Interview with Dayshell vocalist/guitarist Shayley Bourget | By Nicholas Senior
Let your freak flag fly. That’s the unspoken motto of California-based rock band Dayshell and their excellent second album. Nexus—due out via Spinefarm Records on Oct. 7—sees the band doubling down on everything that made their 2013 self-titled debut great: pairing post-Meshuggah djent riffs with the feel and fun of Deftones and Incubus. Dayshell aren’t really like anybody else: their approach is much headier and considerably less dark than other bands who are influenced by late ‘90s hard rock—there is no nu-metal here. After a rocky start and some bad luck, Dayshell decided to dig deep and ended up writing some of the catchiest groove-tastic modern metal this side of Periphery. Seriously, “Low Light” and “Spit in the Face” are truly triumphant and incredibly charming.
Embracing uniqueness isn’t without its challenges. Vocalist and guitarist Shayley Bourget explains, “I’m not afraid to admit that we’re that band that kinda is just smack in the middle of all these genres. We’re metal-y, but we’re not that heavy. We’re fucking poppy, but we’re not poppy enough. We’re sort of radio rock. We’re not defined by one category; we’re that oddball. That’s why I tried to amp it all up on this album, just go all out: make it more energetic, make the riffs heavier, make the kids go nuts at shows. Hopefully, this album turns it around for us [so] that we can really find our niche, because this is it. In my opinion, if this album doesn’t get us to the next level, you gotta cut your losses and figure out plan B.”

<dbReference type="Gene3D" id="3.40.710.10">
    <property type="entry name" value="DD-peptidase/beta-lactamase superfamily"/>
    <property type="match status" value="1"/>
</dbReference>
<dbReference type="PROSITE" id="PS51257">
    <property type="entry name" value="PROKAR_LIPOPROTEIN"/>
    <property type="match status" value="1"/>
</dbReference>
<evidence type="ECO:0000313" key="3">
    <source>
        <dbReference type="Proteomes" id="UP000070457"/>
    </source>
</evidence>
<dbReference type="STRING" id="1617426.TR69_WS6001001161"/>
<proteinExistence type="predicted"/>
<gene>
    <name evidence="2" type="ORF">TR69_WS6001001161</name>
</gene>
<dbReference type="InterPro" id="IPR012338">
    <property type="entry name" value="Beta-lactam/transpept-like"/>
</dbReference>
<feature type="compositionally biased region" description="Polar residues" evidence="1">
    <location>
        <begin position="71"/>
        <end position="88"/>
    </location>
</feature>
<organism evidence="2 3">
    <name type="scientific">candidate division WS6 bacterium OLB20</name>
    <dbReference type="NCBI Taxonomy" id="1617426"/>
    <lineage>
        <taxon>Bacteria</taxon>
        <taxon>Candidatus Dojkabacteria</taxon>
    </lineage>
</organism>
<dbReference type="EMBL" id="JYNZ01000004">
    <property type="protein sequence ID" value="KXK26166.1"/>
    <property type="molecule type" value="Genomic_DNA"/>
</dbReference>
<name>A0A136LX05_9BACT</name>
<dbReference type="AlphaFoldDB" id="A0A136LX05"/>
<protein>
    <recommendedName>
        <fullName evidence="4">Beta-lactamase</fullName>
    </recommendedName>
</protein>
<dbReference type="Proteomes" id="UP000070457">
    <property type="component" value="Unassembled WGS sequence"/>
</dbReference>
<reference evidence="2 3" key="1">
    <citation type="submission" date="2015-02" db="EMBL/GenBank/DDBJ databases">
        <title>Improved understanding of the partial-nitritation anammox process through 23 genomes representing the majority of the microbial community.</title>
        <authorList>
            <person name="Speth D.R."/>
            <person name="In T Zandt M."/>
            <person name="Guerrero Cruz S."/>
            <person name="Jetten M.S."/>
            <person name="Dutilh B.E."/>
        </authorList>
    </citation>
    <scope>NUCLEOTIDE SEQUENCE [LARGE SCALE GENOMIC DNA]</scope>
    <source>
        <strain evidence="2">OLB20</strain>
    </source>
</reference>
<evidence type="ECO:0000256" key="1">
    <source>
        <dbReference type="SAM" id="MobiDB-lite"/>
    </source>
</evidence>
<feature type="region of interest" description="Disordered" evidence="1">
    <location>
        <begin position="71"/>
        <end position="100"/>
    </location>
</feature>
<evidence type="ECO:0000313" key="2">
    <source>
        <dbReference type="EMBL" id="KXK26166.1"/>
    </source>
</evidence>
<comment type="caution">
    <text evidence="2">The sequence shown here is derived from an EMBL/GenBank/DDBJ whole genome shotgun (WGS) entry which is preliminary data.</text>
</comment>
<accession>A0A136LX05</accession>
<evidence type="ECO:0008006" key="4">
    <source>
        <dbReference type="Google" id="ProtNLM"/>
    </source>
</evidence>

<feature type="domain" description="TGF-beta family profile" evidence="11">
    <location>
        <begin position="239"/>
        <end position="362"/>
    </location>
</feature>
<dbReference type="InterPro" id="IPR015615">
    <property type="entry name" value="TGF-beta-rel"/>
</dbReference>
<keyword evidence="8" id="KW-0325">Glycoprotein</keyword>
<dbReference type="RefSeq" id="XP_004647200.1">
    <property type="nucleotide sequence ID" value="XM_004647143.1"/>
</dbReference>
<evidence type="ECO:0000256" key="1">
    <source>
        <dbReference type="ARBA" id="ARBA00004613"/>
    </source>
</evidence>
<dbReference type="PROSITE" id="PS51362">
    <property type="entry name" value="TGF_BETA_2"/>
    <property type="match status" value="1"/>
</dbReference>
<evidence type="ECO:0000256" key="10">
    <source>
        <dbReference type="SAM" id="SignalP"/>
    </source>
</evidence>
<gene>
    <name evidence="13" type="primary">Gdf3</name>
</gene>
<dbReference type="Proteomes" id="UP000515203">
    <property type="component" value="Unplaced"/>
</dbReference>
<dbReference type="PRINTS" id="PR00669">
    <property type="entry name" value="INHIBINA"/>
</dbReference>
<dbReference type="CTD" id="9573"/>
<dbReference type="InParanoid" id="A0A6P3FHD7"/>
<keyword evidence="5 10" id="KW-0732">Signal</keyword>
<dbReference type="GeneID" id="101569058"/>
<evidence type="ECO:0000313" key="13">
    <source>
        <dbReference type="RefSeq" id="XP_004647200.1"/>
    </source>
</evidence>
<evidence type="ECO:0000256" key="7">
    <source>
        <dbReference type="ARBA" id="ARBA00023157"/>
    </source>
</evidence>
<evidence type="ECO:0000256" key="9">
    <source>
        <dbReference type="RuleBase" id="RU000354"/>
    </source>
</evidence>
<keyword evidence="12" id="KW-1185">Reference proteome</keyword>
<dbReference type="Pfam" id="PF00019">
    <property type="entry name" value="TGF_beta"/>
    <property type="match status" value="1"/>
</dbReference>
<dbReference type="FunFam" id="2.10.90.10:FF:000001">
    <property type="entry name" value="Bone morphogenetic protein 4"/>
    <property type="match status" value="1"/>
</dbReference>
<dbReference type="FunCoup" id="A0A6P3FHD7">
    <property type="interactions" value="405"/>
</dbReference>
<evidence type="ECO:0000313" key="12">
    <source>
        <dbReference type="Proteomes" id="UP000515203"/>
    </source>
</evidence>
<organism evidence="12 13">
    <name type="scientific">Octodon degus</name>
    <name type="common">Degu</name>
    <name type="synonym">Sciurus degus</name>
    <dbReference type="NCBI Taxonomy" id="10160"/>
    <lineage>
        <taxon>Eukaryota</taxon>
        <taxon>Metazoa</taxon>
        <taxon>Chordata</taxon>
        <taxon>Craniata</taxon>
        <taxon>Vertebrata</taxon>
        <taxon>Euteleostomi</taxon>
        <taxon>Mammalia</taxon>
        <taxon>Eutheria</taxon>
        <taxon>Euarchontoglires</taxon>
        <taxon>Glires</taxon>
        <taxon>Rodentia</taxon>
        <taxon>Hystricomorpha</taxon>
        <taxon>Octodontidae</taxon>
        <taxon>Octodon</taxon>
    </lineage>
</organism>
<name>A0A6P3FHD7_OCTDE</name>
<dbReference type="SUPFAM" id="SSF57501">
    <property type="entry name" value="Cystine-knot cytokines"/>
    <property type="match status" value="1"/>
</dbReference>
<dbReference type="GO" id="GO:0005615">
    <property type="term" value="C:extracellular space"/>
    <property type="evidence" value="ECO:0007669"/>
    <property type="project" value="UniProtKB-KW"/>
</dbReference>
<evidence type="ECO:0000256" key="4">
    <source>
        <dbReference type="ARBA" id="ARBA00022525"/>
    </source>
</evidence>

“It’s cool that we’re cracking a new combination,” he continues. “It’s a gamble. It’s a life gamble too. I never thought trying to be a rockstar would lead to so many more emotions and doubt. So much goes into it; it’s not just playing shows. It’s a mind game, a mind-fuck. Honestly, I thought I had it figured out. ‘I’m gonna be the best fucking singer in the genre. I’m going to write the coolest, most original tunes, and kids are gonna like it, because it’s different.’ No, kids don’t like different. They want the same band over and over until the next trend comes out. Fuck,” he laughs.
The letdown Dayshell felt after their debut was tragic but not fatal. “When we did the first album, we were all gung-ho about it,” Bourget says. “I wasn’t fully cured with my problems. I was just shoving them in the back of my head and going forward. The people we chose on our team were the wrong people and really put us backwards and hampered us emotionally. I almost gave up 15 times. I was like, ‘I’m fucking done. It’s too hard. I guess me trying to do something different isn’t working,’ so part of me was just ready to give up. The light at the end of the tunnel was our [current] manager, Mike Milford. Prior to that, people were leading us in a wrong direction, putting us in debt, and making us feel guilty about it. That’s the worst thing you can do: make somebody feel guilty for trying. I take that shit to heart.”
That frustration clearly lit a fire in Bourget, who admits, “With Nexus and having all this time to think about everything, we literally had about 40 song ideas. I just hope we picked the right ones,” he laughs. “We’re in a better place right now.”
After the tumult of the first album cycle and readying Nexus, how does Bourget feel? “I’m truly nervous,” he confides. “I’m confident in my music and in myself. Sure, I didn’t nail every song on the album, and there’s one part I completely fucked up [laughs]. I sing it like shit, I think, but I’m very nervous if I’m not looking sexy, then I’m not gonna be seen. It’s scary, but the way I look at it, if this is it, it’s it. We got to make two albums and travel the world, and we made people happy. I just have to remember the good times.”
Bourget is humble and understandably anxious, but make no mistake: Nexus is the type of boundary-crossing album that’s truly special. The singer’s special voice—which made him a scene star with Of Mice & Men—is at its best here, and the music finds the right balance between hard-hitting, smooth, and huge, just as an album influenced by Incubus, Deftones, and Periphery should sound.